It is one of a content creator’s worst fears … What if you decide to host a webinar, take the time to create an incredibly useful presentation, sign in on the day of the event, and no one shows up? Maybe you’re already using webinars to grow your mailing list, build authority, and connect with your audience. Or perhaps you’re just starting to consider adding them to your marketing mix. Either way, you probably have one huge question — how do you get people to sign up? What’s the best way to get a good crowd? Promoting a webinar does take some work, but there’s no magic or wizardry here. It simply requires solid, steady effort during your promotion period. Here are thirteen ideas for attracting more people to your webinars, summits, and other virtual events: Blogs and websites You should always use your own blog as the very first place to talk about your webinar. Don’t rely on your webinar service’s automatically-generated pages to spell out all the details — some services limit the amount of space you can use for speaker biographies, bullet points, images, etc., so it’s a good idea to create a blog post or website page to help you promote your event.
Explain the hook, describe the benefits of attending, and link to the sign-up page. Email: Send notifications about your event to your email list. Follow-ups and reminders are highly recommended — sometimes subscribers need to hear the message more than once. And as with all email marketing campaigns, the secret is to make sure your emails are more than just sales pitches. Tell stories and use testimonials to make your broadcasts interesting (even for the people who aren’t interested in your event). Social networking: Promote your event extensively on social networking sites like Twitter, Facebook, LinkedIn, and Google+. Don’t be afraid to post more than once about your event — you’ll get in front of a different cross-section of people each time you talk about it. If your social platform has groups where promotion of webinars and events is allowed (be sure to read the fine print to be certain) consider promoting your webinar to those groups. Just make sure you’re a trusted member of the group before you started promoting — don’t just butt in and start promoting right away. Forums: If you’re a member of Yahoo or Google Groups, membership site forums, or other online communities, you can promote your event in those groups, too.
As always, make sure to always double-check the rules of your community about self-promotion. Some groups have strict rules about when and if you’re allowed to try to use that particular group to attract sign-ups for your events. Podcasts: If you host your own podcast, make sure to mention the date and time of your webinar to your listening audience. And if you have friends and colleagues who have podcasts who might be willing to promote for you, make sure to leverage that, as well. Videos: If video is something you do well, you can use short promotional videos to get the word out about your webinar. Emphasize your “hook” and point out the benefits of attending. You can even give a short “sneak peek” of your content in order to show people how valuable the event will be. Visual Aids: We’re definitely in the age of visual marketing, and visual aids can help you get the word out about your event. Consider Phone Number List creating badges, infographics, and other images that will catch your audience’s attention and entice them to click through to your sign-up page. Put your images on Pinterest, Facebook, and other visual platforms (and include links back to your sign-up page wherever possible). Flyers: Consider using old-fashioned paper flyers to promote your webinar — especially if your audience is local. Think high-traffic areas like malls, grocery stores, recreation centers, co-working spaces, and other places that offer a bulletin board for flyers and business cards. Partners and affiliates:Reach out to your affiliates and strategic partners to help you advertise your webinar. If you’ll be presenting a (paid) offer at the end of the event, make sure your affiliates get credit for the sale by tracking their affiliate code with their referrals. Event listings: Many local newspapers, magazines, websites and blogs offer free event calendars.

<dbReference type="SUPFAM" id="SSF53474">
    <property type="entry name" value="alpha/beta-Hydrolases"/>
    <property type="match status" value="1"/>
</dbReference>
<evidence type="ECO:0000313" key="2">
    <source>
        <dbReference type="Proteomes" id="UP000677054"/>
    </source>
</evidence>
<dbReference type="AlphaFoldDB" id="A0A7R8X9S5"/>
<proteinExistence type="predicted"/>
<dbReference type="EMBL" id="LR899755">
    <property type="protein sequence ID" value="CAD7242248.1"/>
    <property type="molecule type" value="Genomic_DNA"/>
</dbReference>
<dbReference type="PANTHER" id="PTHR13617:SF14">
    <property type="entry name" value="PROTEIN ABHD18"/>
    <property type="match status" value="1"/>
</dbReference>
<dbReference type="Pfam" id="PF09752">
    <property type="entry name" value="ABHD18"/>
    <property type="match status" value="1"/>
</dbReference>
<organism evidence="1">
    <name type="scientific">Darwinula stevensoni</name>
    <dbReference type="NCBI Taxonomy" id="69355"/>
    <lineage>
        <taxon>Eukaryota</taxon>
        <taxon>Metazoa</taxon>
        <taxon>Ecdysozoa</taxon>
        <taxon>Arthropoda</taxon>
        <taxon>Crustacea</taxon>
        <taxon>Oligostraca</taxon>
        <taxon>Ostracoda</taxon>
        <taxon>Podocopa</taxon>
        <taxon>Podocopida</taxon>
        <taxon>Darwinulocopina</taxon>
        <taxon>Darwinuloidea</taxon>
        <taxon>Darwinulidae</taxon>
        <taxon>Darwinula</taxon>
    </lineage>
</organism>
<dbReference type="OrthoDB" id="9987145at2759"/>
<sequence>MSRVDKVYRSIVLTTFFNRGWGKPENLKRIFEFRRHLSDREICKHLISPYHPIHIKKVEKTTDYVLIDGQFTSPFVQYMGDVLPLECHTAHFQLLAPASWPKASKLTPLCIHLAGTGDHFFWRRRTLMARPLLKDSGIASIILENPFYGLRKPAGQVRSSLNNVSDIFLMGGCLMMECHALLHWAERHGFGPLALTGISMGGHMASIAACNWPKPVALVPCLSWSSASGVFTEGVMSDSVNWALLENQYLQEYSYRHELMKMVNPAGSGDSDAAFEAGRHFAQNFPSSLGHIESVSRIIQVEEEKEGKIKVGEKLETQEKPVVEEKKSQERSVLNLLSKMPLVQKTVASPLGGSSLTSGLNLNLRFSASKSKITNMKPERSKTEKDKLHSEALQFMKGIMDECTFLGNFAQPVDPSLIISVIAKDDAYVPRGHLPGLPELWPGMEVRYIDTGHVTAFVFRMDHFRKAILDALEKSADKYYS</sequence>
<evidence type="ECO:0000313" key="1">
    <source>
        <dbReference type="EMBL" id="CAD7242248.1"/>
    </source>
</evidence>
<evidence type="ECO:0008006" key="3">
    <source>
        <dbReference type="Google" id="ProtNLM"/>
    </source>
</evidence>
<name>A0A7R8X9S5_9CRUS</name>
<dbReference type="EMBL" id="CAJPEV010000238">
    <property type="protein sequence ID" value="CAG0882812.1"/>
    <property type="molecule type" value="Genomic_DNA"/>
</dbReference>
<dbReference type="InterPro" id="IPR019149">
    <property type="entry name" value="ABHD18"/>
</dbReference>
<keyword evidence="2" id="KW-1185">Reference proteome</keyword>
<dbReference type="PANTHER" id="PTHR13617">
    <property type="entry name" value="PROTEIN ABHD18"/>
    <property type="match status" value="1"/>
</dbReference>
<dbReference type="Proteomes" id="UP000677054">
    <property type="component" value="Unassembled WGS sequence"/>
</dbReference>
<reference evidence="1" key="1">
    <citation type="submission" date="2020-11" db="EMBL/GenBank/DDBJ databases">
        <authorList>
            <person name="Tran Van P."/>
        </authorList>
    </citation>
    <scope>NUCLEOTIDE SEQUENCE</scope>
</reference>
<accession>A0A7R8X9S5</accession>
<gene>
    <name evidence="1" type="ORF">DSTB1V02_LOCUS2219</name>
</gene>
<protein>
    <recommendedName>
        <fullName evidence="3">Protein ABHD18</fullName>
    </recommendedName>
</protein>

Explore the possibilities of getting your webinar listed on these calendars, particularly if you know a particular calendar is frequented by your target audience. Offer a webinar as a thank-you gift: If you’re asking your mailing list or social networking followers to do something for you (fill out a survey, spread the word about a sale, and so forth) you can offer a free webinar to them as a thank-you gift. It’s a great way to express your gratitude (and it allows you to connect with your audience on a deeper level, too). Use during product launches: You can take advantage of the buzz you receive during product launches to invite folks to your webinars and events. You can even use webinars as a way to segment your list for an upcoming launch. If someone signs up for a webinar on a particular topic, you can bet they will likely be receptive to receiving future promotional emails about a product or service on the same topic. Use that to your advantage during the launch process. Ask your guest to help out: If you’ve invited a guest speaker to co-teach a webinar with you, it’s okay to (politely) ask them to help you promote. But don’t go overboard, though. I’ve recently seen some folks who mandate that guest speakers promote their events extensively (even if the instructors are donating their teaching time). This is good recipe for losing your guest speakers. So use your head – you can politely ask, but treat their extra promotion as a special bonus. It’s great if you can get it, but don’t count on it or demand it.
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